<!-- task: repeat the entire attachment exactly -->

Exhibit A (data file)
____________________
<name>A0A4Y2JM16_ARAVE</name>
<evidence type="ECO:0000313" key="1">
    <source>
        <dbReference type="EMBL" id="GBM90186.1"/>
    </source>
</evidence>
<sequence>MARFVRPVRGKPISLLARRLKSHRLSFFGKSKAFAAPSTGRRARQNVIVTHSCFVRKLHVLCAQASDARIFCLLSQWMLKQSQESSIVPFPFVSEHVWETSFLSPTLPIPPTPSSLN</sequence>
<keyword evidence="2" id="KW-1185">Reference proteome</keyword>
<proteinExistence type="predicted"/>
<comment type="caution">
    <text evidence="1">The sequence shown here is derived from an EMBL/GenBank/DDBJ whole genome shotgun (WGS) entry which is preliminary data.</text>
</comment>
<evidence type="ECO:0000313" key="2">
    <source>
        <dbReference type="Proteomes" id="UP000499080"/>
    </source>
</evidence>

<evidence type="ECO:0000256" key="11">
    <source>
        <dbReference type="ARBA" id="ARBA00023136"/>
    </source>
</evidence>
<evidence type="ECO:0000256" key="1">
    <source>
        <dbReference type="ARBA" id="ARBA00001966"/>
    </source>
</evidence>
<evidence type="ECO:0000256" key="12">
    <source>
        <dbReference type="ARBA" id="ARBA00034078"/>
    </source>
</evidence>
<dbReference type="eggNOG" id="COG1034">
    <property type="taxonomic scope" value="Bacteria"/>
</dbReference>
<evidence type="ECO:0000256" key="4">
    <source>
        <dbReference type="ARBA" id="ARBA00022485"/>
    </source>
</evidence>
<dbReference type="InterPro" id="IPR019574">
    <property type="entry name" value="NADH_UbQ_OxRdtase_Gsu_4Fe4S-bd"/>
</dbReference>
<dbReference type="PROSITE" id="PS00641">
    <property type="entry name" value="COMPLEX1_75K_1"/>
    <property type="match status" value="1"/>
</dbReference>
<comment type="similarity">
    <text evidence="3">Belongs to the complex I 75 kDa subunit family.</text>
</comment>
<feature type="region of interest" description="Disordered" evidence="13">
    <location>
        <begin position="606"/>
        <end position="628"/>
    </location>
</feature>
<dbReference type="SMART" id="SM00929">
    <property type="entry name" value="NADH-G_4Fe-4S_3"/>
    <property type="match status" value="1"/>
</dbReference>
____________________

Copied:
<name>A0A4Y2JM16_ARAVE</name>
<evidence type="ECO:0000313" key="1">
    <source>
        <dbReference type="EMBL" id="GBM90186.1"/>
    </source>
</evidence>
<sequence>MARFVRPVRGKPISLLARRLKSHRLSFFGKSKAFAAPSTGRRARQNVIVTHSCFVRKLHVLCAQASDARIFCLLSQWMLKQSQESSIVPFPFVSEHVWETSFLSPTLPIPPTPSSLN</sequence>
<keyword evidence="2" id="KW-1185">Reference proteome</keyword>
<proteinExistence type="predicted"/>
<comment type="caution">
    <text evidence="1">The sequence shown here is derived from an EMBL/GenBank/DDBJ whole genome shotgun (WGS) entry which is preliminary data.</text>
</comment>
<evidence type="ECO:0000313" key="2">
    <source>
        <dbReference type="Proteomes" id="UP000499080"/>
    </source>
</evidence>

<evidence type="ECO:0000256" key="11">
    <source>
        <dbReference type="ARBA" id="ARBA00023136"/>
    </source>
</evidence>
<evidence type="ECO:0000256" key="1">
    <source>
        <dbReference type="ARBA" id="ARBA00001966"/>
    </source>
</evidence>
<evidence type="ECO:0000256" key="12">
    <source>
        <dbReference type="ARBA" id="ARBA00034078"/>
    </source>
</evidence>
<dbReference type="eggNOG" id="COG1034">
    <property type="taxonomic scope" value="Bacteria"/>
</dbReference>
<evidence type="ECO:0000256" key="4">
    <source>
        <dbReference type="ARBA" id="ARBA00022485"/>
    </source>
</evidence>
<dbReference type="InterPro" id="IPR019574">
    <property type="entry name" value="NADH_UbQ_OxRdtase_Gsu_4Fe4S-bd"/>
</dbReference>
<dbReference type="PROSITE" id="PS00641">
    <property type="entry name" value="COMPLEX1_75K_1"/>
    <property type="match status" value="1"/>
</dbReference>
<comment type="similarity">
    <text evidence="3">Belongs to the complex I 75 kDa subunit family.</text>
</comment>
<feature type="region of interest" description="Disordered" evidence="13">
    <location>
        <begin position="606"/>
        <end position="628"/>
    </location>
</feature>
<dbReference type="SMART" id="SM00929">
    <property type="entry name" value="NADH-G_4Fe-4S_3"/>
    <property type="match status" value="1"/>
</dbReference>